and learning, including English language teaching. The implication for teacher training colleges
is quite significant because if identifying teacher characteristics could bring about better teaching
and learning, teacher training colleges should give emphasis on teacher characteristics profiling
to focus on building teacher characteristics toward training or developing better language
teachers. More focus should be given to elements of personality, commitment and accountability
of language teachers. In the teaching and learning of Malay language as a foreign language to
foreign speakers, besides personality and the others, knowledge of the culture and characteristics
of the foreign learners are also necessary. These characteristics should be appropriate with, if not
adapted to the maturity of foreign students in general and cultural diversity likely to affect the
personality of the foreign students.
The subject of ‘Profiling’ advanced in this paper is still at the preliminary stage.
Further feedback, for instance, needs to be obtained from a larger number of respondents to
provide a better view of the characteristic elements of a language teacher. The feedback reported
in this paper seems general as well, but does hold promise in terms of recognizing the idea of the
‘characteristic English language teacher’. The results obtained thus far commensurate with
theory, but more evidence is obviously needed to give a balanced view of the existing profile.
There is also a need to consider elements that could differ from existing findings such as
language teachers and teaching in the 21st century, especially with respect to the English
language.
While this paper puts forth the relevance of the ‘profiling characteristics’ of English
language teachers with supporting views and opinions of teachers in the Malaysian context, its
relevance should extend to the region of ASEAN (The Association of Southeast Asian Nations)
too where English is mainly taught by the local non-native English speaker teachers. The
Arab World English Journal (AWEJ) Vol.7. No. 4 December 2016
The X-Factor Profile Characteristics of English Othman, Shaharuddin &
Ya’acob
Arab World English Journal www.awej.org
ISSN: 2229-9327
236
awareness of the need to be competent in communicating the lingua franca at international arena
is indispensable among the citizens of ASEAN especially the youth of ASEAN countries.
About the Authors:
Zarina Othman is an Associate Professor at Pusat CITRA UniversitiKebangsaan Malaysia. She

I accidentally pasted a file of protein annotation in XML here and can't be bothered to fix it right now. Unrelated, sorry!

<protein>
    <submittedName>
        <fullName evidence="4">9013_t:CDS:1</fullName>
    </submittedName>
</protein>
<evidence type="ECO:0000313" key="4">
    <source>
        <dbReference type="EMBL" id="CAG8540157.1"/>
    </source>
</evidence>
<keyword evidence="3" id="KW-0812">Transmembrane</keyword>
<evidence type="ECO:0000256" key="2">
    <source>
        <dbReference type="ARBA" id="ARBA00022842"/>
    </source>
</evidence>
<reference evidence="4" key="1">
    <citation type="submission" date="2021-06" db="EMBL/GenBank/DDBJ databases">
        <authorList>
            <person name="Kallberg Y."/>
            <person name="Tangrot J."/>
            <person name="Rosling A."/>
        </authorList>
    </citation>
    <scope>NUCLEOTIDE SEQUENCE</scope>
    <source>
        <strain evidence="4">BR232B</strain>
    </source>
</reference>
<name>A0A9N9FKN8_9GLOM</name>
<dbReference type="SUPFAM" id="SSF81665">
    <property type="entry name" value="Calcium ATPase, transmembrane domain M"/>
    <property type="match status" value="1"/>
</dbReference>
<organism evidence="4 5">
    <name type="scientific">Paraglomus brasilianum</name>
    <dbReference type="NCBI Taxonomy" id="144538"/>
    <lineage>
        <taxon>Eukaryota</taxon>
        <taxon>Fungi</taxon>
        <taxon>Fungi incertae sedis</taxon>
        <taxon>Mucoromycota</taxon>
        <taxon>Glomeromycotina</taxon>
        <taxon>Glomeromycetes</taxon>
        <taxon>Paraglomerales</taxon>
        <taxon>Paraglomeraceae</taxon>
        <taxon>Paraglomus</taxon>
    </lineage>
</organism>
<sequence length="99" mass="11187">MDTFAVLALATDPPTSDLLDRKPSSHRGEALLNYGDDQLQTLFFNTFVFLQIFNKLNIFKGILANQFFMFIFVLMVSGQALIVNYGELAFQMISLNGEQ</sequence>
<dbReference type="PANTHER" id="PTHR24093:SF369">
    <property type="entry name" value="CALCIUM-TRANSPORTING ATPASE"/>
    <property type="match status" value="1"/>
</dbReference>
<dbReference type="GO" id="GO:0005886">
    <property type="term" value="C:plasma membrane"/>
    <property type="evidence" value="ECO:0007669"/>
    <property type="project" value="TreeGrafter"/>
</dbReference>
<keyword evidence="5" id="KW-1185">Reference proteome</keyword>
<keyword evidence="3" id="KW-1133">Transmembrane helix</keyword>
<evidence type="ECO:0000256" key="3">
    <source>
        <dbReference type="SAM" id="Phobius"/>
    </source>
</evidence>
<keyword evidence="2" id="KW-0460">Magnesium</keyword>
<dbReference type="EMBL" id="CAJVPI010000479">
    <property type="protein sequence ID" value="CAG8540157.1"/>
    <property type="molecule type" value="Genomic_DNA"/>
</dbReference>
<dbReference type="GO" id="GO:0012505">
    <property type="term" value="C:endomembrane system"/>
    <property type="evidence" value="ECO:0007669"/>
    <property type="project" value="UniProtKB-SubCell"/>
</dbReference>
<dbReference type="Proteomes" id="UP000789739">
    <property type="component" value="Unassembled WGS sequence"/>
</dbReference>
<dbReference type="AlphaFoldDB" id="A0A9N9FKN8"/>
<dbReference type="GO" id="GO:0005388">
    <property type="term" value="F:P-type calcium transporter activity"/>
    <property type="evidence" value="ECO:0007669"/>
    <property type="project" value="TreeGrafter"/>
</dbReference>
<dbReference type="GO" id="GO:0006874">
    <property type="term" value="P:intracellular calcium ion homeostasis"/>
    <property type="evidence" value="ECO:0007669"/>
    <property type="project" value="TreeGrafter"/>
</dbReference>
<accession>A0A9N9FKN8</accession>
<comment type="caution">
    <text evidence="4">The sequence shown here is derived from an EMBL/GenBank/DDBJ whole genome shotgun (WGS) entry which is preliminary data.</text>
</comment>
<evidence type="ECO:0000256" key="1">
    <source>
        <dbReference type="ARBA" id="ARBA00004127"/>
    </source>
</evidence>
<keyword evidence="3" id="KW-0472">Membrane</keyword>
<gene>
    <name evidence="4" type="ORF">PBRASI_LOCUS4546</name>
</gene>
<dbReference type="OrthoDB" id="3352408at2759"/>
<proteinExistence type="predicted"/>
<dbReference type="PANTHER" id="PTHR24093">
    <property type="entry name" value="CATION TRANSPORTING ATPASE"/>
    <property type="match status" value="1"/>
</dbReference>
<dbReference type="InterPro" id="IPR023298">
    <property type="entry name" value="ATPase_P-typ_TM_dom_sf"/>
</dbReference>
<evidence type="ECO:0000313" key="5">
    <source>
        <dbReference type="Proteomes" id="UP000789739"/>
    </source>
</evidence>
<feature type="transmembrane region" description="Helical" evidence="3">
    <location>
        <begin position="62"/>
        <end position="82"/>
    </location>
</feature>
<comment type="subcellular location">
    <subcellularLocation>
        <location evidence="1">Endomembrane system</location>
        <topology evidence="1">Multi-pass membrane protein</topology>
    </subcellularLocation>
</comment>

completed her Doctor of Philosophy (PhD in Linguistics) in Lancaster University, United
Kingdom. She was the Deputy Director of Language Proficiency at Pusat CITRA. Currently she
is the Head of Latin American Studies at the Institute of Malaysian and International Studies
UKM. Her areas of interest are in Discourse Analysis, Language and Professional
Communication.
Shahizan Shahruddin is a lecturer at Pusat CITRA UniversitiKebangsaan Malaysia. She holds
a MESL Masters in English as a Second Language from University Malaya. She has more than
20 years of experience in English Language teaching. Her areas of interest are in business and
technical communication, professional writing and genre.
AzizahYaacob is a Senior lecturer at Pusat CITRA UniversitiKebangsaan Malaysia. She holds a
Bachelor of Arts and M. Sc TESOL. She has more than 20 years of experience in English
Language teaching. Her area of research interest is in Professional Oral Communication.
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PengajarandanPenyampaian yang Berkesan. (Effective Teaching and Delivery) MindaPendidik. eprints.ums Qualities of an ideal Englsih language teacher: A gender based investigation in a Saudi context
  • T Al-Kailany
  • M Iyad
  • M Al-Khairi
Al-Kailany, T, Iyad, M. (1986).In Taat MS.(2012). PengajarandanPenyampaian yang Berkesan. (Effective Teaching and Delivery) MindaPendidik. eprints.ums.edu.my/5547/1/nc0000002412.pdf Al-Khairi, M. (2015). Qualities of an ideal Englsih language teacher: A gender based investigation in a Saudi context. Journal of Education and Practice, Vol 9 (10):88-98.
Perbandingan Gaya Pengajaran Guru Bahasa Melayudan Guru Bahasa Inggeris (The Comparative Study of Malay and EnglishLanguage Teachers Teaching Style)
  • Z Mahamod
  • N M R Nik Yusoff
  • J Ibrahim
Mahamod, Z., Nik Yusoff, N.M.R, & Ibrahim, J. (2009).Perbandingan Gaya Pengajaran Guru Bahasa Melayudan Guru Bahasa Inggeris (The Comparative Study of Malay and EnglishLanguage Teachers Teaching Style) JurnalPendidikan Malaysia 34(1)(2009): 67 -92.